After a year of mostly limited adventure to entering the grocery store, National Geographic Live continues to offer audiences the chance to escape the pandemic in the safety of their homes.

Typically, each program is a tour production that includes behind-the-scenes stories and breathtaking imagery from the world-famous photographers, scientists, writers, filmmakers, conservationists, and adventurers of National Geographic.

“Typically these events involve a person on stage telling 70 minutes of stories followed by questions and answers,” said Andrew Pudvah, director of National Geographic Live Production, of Silver Springs, Maryland.

“We know we have this passionate audience in 75 markets that love the show. In fact, most of our customers subscribe. We have very loyal fans. “

It is this dedicated audience that National Geographic Live has continued to serve with its new digital series since the beginning of the year.

In collaboration with Playhouse Square, which will receive a portion of the proceeds, National Geographic Live will present “Feats of Filmmaking” on March 16.

Verdon Gorge, France

A climber high above the valley floor in France’s Verdon Gorge, Europes Grand Canyon, is recorded by National Geographic’s Keith Ladzinski.

“We hesitated to dive into the virtual events business, but our venues asked,” said Pudvah, who was an actor in Another Life who came across Playhouse Square in national touring children’s theater productions. “We were just trying to figure out what we can do in the virtual spaces and we have the same kind of energy.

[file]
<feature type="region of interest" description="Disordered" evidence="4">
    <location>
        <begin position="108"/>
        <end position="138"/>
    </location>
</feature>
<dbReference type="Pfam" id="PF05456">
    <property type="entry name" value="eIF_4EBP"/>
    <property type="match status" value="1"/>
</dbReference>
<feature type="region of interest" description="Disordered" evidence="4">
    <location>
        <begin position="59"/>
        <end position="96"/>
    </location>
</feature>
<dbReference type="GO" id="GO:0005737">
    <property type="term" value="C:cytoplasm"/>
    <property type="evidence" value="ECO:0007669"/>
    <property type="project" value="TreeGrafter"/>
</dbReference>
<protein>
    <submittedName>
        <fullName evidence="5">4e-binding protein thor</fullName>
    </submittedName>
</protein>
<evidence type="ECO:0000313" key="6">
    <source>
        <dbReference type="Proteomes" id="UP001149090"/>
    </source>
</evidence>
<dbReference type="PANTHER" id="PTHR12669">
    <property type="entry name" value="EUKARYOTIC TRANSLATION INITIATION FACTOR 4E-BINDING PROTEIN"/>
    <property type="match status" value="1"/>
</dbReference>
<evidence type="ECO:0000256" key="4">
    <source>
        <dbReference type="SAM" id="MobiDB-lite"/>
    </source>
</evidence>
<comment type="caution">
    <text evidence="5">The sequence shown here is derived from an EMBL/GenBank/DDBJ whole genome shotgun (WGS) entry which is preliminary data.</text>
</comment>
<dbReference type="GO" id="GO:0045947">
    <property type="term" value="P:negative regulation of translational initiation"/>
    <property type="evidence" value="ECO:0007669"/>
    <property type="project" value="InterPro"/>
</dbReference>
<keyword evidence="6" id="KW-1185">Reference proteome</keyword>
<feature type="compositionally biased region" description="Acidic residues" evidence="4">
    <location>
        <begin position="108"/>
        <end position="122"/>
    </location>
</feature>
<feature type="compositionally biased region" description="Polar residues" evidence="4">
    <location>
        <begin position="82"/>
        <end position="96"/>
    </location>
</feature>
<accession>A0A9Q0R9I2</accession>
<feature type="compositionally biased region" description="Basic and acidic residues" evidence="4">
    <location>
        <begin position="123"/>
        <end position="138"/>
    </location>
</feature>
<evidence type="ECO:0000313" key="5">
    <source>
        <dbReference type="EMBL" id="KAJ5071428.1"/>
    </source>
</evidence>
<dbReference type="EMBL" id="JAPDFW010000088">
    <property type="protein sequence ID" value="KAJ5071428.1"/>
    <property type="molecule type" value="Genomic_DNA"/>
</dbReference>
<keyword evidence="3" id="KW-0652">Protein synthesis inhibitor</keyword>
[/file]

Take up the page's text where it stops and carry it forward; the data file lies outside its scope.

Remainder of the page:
“It’s hard to figure out, so we decided that just seeing one person lecturing for an hour isn’t enough to hold an audience in a virtual space. We have tried to bring people together who have worked together in the past where there is an authentic relationship that we can leverage with shorter conversations and more conversations and questions and answers. “

The upcoming streaming event features two filmmakers, Keith Ladzinski and Bryan Smith, who are known for capturing extreme adventure performances in some of the world’s most remote and inhospitable environments.

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Bryan Smith

The Emmy Award-nominated director Ladzinski documents the world’s most elite adventurers who hunt tornadoes, hang from massive natural arches and swim with alligators.

“He is a multi-talent photographer, filmmaker and elite climber himself,” said Pudvah. “He does a little bit of everything. For our show, he will primarily tell the story of his work storm that has been hunted for the past five years.

“Smith is a filmmaker who made a name for himself as an expedition kayaker. In particular, he will tell a story about the first kayak descent of the Berriman River Gorge in Papua New Guinea. Both worked together on a project that covered Will Gadd’s first ascent of the frozen Niagara Falls. You will share this story together. “

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This picture was taken by Keith Ladzinski of National Geographic.

Once the pandemic is over, National Geographic Live will be back on the streets, but two more National Geographic Live events are planned for this spring.

Pudvah said so far thousands of people have bought the streaming events, which in hindsight is no surprise.

“There is a growing hunger for fact-based entertainment,” said Pudvah. “National Geographic is a bit curious in general. People know they can trust that whatever type of content we provide – will be inspirational, visually stunning, and factual.

“We try to push people’s boundaries and make sure we have fun and learn at every event.”